We use cookies to give you the best possible experience on our website. By continuing to browse this site or by choosing to close this message, you give consent for cookies to be used. For more details please read our Cookie Policy.

Law change saves Turkish construction projects

Several major construction schemes in Turkey have been under threat recently, as they were found to have been in violation of Turkish law. However, rather than cancel the schemes - a move that could have had severe negative effects on the nation's economy and employment rate - several amendments have been made to ensure the schemes can continue.

The move is not without controversy. Some Turkish citizens have harshly criticised the buildings, saying that they are unattractive or unnecessary. However, for the Turkish construction industry this is decidedly good news.

The projects were at serious risk of being shut down entirely; a move that has caused plenty of conflict in the region. This could have potentially cost a lot of construction workers their jobs, which in turn would potentially harm Turkey's overall economy. Thankfully, this is no longer going to be the case.


The amendments

The amendments that saved these major construction schemes have been made to Article 29 of Zoning Law No. 3194. This law effectively puts a time limit on construction permits, with projects needing to be started within two years and completed within five after being granted one. Should a project run over this time limit, the developer will have to reapply.

This prevents land from being taken up by schemes that get tied up in delays and are left incomplete. However, it also puts a restriction on buildings that are modified midway through construction, with additions made that alter what was laid out in their original development plans.

The new amendments protect these projects that vary from their original development plans. This will allow any additions that are made to schemes mid-way through construction to be reconsidered and incorporated as part of the original project. It is this that has saved several buildings in Turkey from having to be postponed or even demolished.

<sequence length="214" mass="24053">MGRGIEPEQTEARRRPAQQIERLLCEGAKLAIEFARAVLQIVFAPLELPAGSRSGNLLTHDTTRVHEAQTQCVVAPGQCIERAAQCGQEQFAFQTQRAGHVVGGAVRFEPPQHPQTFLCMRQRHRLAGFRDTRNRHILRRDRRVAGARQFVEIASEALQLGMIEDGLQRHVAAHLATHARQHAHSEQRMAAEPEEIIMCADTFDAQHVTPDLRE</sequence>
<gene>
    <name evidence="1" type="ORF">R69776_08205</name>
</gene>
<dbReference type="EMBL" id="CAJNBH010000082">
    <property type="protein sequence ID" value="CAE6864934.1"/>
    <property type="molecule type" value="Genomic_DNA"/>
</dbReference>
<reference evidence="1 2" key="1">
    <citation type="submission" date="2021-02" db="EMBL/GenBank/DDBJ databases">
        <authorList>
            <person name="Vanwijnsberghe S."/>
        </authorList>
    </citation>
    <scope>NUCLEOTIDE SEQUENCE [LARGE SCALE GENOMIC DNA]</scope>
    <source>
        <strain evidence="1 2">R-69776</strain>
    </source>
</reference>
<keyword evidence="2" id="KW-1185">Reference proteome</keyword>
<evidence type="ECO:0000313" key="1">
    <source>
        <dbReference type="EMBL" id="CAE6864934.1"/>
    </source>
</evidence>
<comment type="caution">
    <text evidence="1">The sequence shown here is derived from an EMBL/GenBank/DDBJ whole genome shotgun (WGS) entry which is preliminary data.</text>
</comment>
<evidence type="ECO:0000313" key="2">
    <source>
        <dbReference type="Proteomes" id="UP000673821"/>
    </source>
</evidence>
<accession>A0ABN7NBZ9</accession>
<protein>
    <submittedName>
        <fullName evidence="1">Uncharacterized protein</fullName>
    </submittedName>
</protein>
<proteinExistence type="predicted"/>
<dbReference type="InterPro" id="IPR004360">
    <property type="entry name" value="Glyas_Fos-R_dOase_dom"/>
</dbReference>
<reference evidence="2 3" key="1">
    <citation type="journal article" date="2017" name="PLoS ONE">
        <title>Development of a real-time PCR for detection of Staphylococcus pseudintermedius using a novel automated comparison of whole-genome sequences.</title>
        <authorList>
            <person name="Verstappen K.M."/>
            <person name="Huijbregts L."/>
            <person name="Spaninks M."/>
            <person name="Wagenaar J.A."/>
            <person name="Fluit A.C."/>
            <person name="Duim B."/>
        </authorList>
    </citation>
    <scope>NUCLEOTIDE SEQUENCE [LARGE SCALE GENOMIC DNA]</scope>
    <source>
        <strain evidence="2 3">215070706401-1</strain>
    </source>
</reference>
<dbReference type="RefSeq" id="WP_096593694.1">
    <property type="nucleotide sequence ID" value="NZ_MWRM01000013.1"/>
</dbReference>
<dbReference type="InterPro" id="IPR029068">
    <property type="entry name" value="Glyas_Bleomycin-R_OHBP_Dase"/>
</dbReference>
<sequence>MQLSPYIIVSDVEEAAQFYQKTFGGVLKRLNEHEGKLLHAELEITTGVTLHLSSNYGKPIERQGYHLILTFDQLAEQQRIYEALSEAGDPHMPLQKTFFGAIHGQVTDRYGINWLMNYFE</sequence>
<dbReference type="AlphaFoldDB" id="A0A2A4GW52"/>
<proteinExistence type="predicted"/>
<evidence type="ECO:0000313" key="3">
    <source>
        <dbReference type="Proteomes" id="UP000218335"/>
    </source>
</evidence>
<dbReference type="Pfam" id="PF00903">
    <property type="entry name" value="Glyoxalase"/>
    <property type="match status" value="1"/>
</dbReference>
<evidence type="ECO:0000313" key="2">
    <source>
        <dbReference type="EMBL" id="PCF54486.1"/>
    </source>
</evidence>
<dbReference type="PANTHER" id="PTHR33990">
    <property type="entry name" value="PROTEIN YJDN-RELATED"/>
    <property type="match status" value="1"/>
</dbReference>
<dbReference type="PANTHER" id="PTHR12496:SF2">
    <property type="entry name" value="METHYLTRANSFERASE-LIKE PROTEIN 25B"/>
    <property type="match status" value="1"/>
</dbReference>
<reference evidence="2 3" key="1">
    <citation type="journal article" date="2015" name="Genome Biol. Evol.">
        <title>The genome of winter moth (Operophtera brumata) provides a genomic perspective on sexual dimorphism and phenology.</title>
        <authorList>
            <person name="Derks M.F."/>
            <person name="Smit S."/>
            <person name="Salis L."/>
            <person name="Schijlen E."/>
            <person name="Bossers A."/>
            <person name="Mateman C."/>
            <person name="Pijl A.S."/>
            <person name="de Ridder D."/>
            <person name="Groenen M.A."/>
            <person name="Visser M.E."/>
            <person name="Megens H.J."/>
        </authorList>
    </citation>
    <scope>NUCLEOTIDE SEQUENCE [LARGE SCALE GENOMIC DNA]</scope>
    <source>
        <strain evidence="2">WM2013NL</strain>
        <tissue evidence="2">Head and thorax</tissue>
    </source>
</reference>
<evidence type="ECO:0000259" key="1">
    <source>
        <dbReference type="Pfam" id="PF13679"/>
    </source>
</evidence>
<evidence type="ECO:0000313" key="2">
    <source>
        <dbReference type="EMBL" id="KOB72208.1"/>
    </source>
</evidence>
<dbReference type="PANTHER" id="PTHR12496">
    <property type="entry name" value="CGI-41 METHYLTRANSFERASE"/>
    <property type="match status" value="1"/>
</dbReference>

The saved buildings

These amendments have allowed a number of massive schemes to continue when they would otherwise face legal challenges. Among these is the Ak Saray presidential palace. This vast construction will have 1,000 rooms once completed, and will be used as a home for Turkish president Recep Tayyip Erdogan.

The palace is built on a state-owned forest, and its construction costs are currently in the hundreds of millions. While it might seem like an excessive project, it is keeping thousands of people employed in the region.

Another at-risk scheme is the Zeytinburnu 16:9 project. This will involve the construction of two high-rise towers, reaching a height of around 85m. The towers have also provoked controversy, with some saying they obscure the Istanbul skyline, and a court ruling decreed that the height of Zeytinburnu 16:9 be reduced by 45 meters.

However, the amendments have saved this scheme as well. Now, the towers will be constructed to the height that the developer, Mesut Toprak, intends. The aim is to have Zeytinburnu 16:9 become a major part of the Istanbul skyline.

Related Events

Get in Touch

Want news like this in your inbox?